The Italian-American Cookbook
A Feast of Food from a Great American Cooking Tradition
Nancy K. Allen
With this cookbook the Marianis put Americans on notice that Italian-American food is no longer the homey red-checkered-tablecloth-with-wax-dripped-Chianti-bottle and red sauce. What began in this country as the cuisine of poor southern Italian immigrants has reinvented itself. The reader learns about the reverence with which Italian Americans treat food and the quality that they demand.
The Marianis are tired of stereotypes. They, and many other Italian Americans, want their cuisine to be recognized and respected. This cookbook that is full of great wine, prosciutto, cheeses, balsamic vinegar, porcini mushrooms, farro, and lots of fresh vegetables make respect a sure thing.
The Marianis divide their book into sixteen sections, making the purchase of this book a major commitment. Just the sections on history, ingredients, and wines are detailed enough to keep readers taking the book to bed with them for a month. If these sections aren’t enough to convince Americans of how serious Italian Americans are about their food, then the next twelve chapters on antipasti; soup; salad; pasta (with fifty-six recipes); risotto and polenta; seafood; meats; poultry; vegetables; breads, pizza and sandwiches; desserts and confections; and drinks will.
Although substantial, this book is accessible to its American public. The Mariani’s offering hovers somewhere between the reigning queen of Italian cooking, Marcella Hazan, and red-checkered tablecloth cooks. Its clearly laid-out pages and exhaustive information will accompany readers to the market armed with self-confidence. The recipes are not only distilled favorites like Veal Scallopine with Marsala, but also innovative dishes that the Marianis create with American foods like Rock Shrimp Cannelloni.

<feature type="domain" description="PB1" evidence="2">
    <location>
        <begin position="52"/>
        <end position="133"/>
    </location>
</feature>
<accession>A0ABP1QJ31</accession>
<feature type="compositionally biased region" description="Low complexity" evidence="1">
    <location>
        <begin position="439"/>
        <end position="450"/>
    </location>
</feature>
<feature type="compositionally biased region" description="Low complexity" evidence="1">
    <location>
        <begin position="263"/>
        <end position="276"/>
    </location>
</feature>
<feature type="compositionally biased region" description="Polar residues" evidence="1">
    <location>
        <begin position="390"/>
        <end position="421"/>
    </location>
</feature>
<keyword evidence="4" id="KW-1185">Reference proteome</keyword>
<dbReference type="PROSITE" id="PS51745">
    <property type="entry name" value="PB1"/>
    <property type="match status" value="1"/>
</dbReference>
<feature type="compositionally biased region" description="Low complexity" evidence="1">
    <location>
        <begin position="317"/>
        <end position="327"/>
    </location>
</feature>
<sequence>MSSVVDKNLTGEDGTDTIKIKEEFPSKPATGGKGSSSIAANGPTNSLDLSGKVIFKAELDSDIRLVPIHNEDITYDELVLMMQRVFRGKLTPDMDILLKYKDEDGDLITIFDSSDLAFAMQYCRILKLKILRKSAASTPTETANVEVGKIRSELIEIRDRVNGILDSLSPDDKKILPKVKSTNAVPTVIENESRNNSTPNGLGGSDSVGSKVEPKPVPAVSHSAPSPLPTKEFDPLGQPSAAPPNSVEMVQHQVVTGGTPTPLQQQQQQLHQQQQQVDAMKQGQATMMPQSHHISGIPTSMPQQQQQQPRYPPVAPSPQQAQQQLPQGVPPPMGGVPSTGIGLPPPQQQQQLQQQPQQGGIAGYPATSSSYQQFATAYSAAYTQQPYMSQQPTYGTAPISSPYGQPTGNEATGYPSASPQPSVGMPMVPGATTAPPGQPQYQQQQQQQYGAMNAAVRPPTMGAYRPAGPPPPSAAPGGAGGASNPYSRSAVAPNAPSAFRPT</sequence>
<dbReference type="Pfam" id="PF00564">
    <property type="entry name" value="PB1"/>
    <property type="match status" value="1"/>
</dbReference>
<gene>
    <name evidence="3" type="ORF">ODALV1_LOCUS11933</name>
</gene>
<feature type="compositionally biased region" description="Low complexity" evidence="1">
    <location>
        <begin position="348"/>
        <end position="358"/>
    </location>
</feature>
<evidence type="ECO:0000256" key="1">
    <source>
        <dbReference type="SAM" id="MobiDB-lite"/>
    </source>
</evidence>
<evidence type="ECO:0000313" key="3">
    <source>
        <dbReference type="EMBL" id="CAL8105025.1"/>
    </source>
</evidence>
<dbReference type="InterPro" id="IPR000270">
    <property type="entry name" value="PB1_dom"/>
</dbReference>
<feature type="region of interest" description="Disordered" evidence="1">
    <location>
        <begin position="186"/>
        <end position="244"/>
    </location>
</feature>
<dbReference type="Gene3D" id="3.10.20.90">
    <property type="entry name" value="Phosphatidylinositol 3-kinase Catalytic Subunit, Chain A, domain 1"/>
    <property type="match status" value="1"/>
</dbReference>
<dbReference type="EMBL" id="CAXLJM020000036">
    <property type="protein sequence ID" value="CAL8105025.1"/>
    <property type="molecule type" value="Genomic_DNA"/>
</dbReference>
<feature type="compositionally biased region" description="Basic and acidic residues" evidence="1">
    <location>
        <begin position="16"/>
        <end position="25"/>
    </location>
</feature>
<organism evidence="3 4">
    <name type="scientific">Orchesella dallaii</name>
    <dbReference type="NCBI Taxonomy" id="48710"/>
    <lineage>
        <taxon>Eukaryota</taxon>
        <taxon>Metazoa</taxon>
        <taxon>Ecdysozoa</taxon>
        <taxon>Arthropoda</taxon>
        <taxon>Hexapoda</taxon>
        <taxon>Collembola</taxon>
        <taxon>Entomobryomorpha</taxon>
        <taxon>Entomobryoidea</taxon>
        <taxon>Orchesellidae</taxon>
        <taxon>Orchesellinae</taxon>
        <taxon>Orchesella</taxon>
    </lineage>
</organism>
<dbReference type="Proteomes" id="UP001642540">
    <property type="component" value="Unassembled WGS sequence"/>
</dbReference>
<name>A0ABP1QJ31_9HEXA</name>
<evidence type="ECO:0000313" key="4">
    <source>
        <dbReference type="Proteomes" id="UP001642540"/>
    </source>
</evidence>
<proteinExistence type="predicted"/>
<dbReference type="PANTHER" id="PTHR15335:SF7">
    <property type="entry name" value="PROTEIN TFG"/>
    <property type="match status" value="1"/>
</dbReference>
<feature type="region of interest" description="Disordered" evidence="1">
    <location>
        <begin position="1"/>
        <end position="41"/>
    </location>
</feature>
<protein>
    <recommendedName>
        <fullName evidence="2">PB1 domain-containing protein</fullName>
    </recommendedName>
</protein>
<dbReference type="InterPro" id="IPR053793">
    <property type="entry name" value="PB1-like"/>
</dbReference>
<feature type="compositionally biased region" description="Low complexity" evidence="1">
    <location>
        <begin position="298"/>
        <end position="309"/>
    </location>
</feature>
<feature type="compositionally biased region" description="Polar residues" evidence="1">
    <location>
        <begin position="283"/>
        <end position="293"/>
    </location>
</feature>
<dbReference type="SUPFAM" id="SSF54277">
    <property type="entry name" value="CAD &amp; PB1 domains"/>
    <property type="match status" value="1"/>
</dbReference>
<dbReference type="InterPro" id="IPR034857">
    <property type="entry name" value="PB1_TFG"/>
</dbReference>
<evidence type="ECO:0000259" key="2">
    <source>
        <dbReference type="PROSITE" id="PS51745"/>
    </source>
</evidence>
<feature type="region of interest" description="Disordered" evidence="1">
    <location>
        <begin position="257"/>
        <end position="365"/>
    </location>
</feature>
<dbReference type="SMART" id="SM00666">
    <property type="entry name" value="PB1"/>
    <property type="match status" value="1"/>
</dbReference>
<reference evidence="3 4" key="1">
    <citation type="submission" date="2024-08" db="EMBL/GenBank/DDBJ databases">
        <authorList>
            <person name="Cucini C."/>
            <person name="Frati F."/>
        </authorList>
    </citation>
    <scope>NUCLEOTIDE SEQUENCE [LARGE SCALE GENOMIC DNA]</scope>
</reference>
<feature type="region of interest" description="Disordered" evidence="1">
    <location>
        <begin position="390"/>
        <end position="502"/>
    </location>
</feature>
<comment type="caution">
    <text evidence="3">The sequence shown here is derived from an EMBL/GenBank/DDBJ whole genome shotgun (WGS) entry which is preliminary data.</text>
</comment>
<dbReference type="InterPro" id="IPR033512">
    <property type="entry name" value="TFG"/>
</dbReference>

If there is a weak area in the Marianis work it would be in recipe writing. True, the recipes are well-written and very clear, yet they sometimes lack the feeling that the Marianis are at your elbow while you cook. When they tell you to saute shrimp in the recipe for Shrimp Scampi there is no motherly admonition about overcooking them. Any Italian worth her pasta will tell you that shrimp can easily turn to rubber.
If they don’t handhold much, the Marianis do entertain readers with information in the form of sidebars. Four pages regale readers with How to Tell an Italian Restaurant from an Italian-American Restaurant. Sidebars give one tidbits like First Rule of Italian Cookery: “If the pasta is overcooked, throw it out! There is no method of saving or restoring overcooked pasta.”
The Marianis pull the Italian-American cooking revolution together in this book. It’s not just another pretty face. Much like Italian-Americans themselves, this cookbook is adaptable, beautiful, food-serious and hard working.
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